Copyright 1999 American Medical Association. All Rights Reserved. Applicable FARS/DFARS Restrictions Apply to Government Use.1999American Medical Association
Los Angeles—It's one of the most difficult moments in aging: admitting the time has come to surrender the car keys.
While no one can turn back the hands of time or stop age-related vision loss, new studies are zeroing in on specific vision deficits that contribute to vehicular crashes among older drivers. Researchers hope the findings will help identify high-risk drivers and interventions to enhance driver safety.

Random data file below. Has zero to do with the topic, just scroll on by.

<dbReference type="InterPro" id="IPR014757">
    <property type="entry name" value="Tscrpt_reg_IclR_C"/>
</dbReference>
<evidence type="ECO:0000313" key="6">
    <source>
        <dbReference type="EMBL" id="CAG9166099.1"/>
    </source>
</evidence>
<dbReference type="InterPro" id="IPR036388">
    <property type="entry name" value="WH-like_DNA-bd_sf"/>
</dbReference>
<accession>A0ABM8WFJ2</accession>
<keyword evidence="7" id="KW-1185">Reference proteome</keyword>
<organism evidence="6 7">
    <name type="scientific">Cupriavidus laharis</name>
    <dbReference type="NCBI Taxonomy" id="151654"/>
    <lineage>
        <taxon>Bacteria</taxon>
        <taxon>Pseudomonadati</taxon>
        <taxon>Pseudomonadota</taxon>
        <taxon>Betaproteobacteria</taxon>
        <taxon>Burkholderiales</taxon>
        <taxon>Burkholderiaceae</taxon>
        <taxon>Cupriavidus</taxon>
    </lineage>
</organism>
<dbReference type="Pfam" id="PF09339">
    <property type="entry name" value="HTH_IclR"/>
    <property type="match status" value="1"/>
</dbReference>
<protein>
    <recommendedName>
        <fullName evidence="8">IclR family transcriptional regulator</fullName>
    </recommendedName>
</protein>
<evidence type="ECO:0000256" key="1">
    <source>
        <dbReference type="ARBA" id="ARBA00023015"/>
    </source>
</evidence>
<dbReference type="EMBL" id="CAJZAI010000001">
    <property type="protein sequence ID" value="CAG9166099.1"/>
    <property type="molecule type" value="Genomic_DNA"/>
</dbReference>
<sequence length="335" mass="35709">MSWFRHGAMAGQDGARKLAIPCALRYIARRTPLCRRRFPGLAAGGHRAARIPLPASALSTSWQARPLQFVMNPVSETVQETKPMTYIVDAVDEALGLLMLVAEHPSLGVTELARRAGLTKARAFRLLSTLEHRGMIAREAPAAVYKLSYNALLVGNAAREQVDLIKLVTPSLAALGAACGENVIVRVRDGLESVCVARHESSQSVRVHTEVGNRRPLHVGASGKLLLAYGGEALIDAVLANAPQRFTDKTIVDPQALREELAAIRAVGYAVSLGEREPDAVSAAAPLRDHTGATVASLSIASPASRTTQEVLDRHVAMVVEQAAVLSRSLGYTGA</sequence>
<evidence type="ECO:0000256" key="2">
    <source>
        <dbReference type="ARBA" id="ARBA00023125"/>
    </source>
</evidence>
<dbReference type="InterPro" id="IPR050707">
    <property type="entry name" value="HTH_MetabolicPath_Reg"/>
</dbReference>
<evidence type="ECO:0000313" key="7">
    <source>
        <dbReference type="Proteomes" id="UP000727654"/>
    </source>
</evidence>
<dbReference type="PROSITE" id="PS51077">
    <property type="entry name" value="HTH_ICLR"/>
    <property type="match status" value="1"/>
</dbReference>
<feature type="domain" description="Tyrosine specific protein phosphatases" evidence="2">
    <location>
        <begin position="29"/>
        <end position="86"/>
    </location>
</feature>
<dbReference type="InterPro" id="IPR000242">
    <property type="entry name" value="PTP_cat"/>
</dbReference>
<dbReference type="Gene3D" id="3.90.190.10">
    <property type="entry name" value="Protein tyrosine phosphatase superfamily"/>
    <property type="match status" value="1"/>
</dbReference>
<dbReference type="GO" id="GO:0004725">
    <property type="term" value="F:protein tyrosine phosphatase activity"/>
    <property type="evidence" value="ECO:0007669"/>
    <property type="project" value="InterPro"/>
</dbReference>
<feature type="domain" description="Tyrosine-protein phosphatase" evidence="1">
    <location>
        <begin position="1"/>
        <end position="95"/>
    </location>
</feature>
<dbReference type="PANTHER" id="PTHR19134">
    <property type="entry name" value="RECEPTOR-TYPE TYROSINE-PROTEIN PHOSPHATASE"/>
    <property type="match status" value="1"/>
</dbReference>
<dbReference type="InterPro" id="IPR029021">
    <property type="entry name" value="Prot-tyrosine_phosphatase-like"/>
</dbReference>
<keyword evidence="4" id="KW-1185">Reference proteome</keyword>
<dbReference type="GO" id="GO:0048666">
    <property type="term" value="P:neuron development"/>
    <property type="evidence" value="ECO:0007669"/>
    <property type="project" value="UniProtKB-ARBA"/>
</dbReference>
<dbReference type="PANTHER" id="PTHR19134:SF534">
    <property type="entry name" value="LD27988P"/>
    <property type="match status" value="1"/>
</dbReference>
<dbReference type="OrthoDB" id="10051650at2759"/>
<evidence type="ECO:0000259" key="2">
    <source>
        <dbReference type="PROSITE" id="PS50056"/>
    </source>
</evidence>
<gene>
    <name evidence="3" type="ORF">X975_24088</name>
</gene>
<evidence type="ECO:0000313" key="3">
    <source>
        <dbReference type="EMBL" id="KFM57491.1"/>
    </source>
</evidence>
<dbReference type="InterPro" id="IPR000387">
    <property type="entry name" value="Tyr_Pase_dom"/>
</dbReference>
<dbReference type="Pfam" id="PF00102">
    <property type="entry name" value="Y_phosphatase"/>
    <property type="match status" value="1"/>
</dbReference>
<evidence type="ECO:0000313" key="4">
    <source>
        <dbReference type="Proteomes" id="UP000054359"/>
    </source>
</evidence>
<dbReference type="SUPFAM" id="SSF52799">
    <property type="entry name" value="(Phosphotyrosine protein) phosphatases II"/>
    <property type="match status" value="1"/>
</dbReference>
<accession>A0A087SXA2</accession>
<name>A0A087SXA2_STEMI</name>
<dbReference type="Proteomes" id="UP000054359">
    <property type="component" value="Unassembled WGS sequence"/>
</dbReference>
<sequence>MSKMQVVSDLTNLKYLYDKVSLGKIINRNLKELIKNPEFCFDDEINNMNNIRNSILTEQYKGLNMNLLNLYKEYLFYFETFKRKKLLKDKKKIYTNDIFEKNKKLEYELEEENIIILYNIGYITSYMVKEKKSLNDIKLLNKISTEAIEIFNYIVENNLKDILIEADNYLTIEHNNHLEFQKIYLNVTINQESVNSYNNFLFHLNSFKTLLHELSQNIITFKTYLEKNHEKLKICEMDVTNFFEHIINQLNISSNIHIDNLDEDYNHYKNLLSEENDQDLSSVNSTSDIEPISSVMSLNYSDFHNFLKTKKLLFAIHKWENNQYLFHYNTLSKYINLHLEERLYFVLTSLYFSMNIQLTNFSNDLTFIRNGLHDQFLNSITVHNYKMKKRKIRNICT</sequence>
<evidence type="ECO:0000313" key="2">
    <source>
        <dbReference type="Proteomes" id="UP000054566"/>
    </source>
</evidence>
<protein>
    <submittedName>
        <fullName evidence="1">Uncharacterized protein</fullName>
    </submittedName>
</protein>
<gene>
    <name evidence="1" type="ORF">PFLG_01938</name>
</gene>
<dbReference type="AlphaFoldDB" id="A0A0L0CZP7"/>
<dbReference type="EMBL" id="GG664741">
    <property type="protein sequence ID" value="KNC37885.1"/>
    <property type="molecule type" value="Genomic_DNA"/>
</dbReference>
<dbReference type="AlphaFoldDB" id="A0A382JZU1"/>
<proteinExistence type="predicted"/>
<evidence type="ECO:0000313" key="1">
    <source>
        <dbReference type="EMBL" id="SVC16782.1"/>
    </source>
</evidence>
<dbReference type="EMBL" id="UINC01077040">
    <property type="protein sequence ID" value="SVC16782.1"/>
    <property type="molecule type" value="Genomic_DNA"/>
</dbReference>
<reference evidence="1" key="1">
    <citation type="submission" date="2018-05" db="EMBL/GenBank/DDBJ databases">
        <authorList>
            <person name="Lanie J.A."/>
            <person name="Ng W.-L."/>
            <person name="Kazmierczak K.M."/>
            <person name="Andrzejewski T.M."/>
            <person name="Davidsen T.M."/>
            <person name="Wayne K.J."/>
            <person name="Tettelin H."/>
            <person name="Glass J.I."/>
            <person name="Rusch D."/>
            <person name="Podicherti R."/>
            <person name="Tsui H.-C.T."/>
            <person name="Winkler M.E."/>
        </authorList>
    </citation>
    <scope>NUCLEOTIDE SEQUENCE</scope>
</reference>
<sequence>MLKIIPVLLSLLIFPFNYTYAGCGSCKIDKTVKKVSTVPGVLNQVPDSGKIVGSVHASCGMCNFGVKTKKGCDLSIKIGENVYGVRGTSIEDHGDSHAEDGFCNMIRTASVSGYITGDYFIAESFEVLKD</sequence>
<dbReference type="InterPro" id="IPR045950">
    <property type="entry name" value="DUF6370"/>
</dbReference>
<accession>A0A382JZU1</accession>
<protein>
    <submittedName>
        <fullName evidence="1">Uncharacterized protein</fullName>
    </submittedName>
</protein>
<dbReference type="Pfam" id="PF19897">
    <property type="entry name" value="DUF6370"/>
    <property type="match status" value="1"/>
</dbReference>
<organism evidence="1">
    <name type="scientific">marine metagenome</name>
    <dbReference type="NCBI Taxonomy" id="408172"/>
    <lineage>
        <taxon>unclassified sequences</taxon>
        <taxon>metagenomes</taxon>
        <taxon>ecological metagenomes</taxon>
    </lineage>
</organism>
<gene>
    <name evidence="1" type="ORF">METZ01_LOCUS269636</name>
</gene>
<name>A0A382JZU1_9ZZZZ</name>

"We need better methods to identify older drivers, and perhaps all drivers, who are at risk of being in crashes," said Gary Rubin, PhD, professor of ophthalmology at University College in London, during a recent seminar sponsored by Research to Prevent Blindness, a New York–based vision research foundation.
Voelker R. Crash Risk Among Older Drivers Studied. JAMA. 1999;282(17):1610–1611. doi:10.1001/jama.282.17.1610-JMN1103-2-1
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